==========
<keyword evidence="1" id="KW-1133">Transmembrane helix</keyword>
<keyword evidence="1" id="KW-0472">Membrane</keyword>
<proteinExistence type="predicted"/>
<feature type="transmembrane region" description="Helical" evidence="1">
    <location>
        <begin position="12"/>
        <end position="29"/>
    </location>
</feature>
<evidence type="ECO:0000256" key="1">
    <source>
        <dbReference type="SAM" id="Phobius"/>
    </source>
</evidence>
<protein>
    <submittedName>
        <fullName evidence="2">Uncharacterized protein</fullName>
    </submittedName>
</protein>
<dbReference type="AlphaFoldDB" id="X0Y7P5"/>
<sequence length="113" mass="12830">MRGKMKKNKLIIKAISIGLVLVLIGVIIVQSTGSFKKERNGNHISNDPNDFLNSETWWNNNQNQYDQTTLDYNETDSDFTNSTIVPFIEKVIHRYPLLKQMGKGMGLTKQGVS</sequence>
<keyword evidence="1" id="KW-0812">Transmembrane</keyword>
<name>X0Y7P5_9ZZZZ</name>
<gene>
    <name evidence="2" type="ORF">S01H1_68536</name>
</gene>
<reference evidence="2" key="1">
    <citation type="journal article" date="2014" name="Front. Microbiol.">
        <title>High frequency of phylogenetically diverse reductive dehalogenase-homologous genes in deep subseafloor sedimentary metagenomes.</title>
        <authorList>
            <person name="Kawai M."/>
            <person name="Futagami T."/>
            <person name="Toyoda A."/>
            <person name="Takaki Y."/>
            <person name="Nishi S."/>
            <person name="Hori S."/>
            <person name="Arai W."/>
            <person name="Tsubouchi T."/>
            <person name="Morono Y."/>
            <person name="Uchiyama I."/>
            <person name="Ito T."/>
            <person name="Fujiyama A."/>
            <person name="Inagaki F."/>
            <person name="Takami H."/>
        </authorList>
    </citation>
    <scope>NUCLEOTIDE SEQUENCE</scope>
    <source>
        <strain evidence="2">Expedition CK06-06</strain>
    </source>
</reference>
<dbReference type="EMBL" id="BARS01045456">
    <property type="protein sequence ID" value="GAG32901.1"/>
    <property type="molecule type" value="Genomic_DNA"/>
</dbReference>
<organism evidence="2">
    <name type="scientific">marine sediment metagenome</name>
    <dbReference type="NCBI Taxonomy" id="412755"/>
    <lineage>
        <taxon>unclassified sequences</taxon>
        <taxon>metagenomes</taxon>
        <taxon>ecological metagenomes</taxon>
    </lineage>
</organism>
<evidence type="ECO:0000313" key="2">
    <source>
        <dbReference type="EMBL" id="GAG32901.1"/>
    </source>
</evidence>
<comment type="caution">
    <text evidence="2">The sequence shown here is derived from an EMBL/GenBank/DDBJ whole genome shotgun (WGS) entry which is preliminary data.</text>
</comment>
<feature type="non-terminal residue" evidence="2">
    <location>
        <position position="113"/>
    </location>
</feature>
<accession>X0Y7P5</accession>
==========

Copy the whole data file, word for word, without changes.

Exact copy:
<keyword evidence="1" id="KW-1133">Transmembrane helix</keyword>
<keyword evidence="1" id="KW-0472">Membrane</keyword>
<proteinExistence type="predicted"/>
<feature type="transmembrane region" description="Helical" evidence="1">
    <location>
        <begin position="12"/>
        <end position="29"/>
    </location>
</feature>
<evidence type="ECO:0000256" key="1">
    <source>
        <dbReference type="SAM" id="Phobius"/>
    </source>
</evidence>
<protein>
    <submittedName>
        <fullName evidence="2">Uncharacterized protein</fullName>
    </submittedName>
</protein>
<dbReference type="AlphaFoldDB" id="X0Y7P5"/>
<sequence length="113" mass="12830">MRGKMKKNKLIIKAISIGLVLVLIGVIIVQSTGSFKKERNGNHISNDPNDFLNSETWWNNNQNQYDQTTLDYNETDSDFTNSTIVPFIEKVIHRYPLLKQMGKGMGLTKQGVS</sequence>
<keyword evidence="1" id="KW-0812">Transmembrane</keyword>
<name>X0Y7P5_9ZZZZ</name>
<gene>
    <name evidence="2" type="ORF">S01H1_68536</name>
</gene>
<reference evidence="2" key="1">
    <citation type="journal article" date="2014" name="Front. Microbiol.">
        <title>High frequency of phylogenetically diverse reductive dehalogenase-homologous genes in deep subseafloor sedimentary metagenomes.</title>
        <authorList>
            <person name="Kawai M."/>
            <person name="Futagami T."/>
            <person name="Toyoda A."/>
            <person name="Takaki Y."/>
            <person name="Nishi S."/>
            <person name="Hori S."/>
            <person name="Arai W."/>
            <person name="Tsubouchi T."/>
            <person name="Morono Y."/>
            <person name="Uchiyama I."/>
            <person name="Ito T."/>
            <person name="Fujiyama A."/>
            <person name="Inagaki F."/>
            <person name="Takami H."/>
        </authorList>
    </citation>
    <scope>NUCLEOTIDE SEQUENCE</scope>
    <source>
        <strain evidence="2">Expedition CK06-06</strain>
    </source>
</reference>
<dbReference type="EMBL" id="BARS01045456">
    <property type="protein sequence ID" value="GAG32901.1"/>
    <property type="molecule type" value="Genomic_DNA"/>
</dbReference>
<organism evidence="2">
    <name type="scientific">marine sediment metagenome</name>
    <dbReference type="NCBI Taxonomy" id="412755"/>
    <lineage>
        <taxon>unclassified sequences</taxon>
        <taxon>metagenomes</taxon>
        <taxon>ecological metagenomes</taxon>
    </lineage>
</organism>
<evidence type="ECO:0000313" key="2">
    <source>
        <dbReference type="EMBL" id="GAG32901.1"/>
    </source>
</evidence>
<comment type="caution">
    <text evidence="2">The sequence shown here is derived from an EMBL/GenBank/DDBJ whole genome shotgun (WGS) entry which is preliminary data.</text>
</comment>
<feature type="non-terminal residue" evidence="2">
    <location>
        <position position="113"/>
    </location>
</feature>
<accession>X0Y7P5</accession>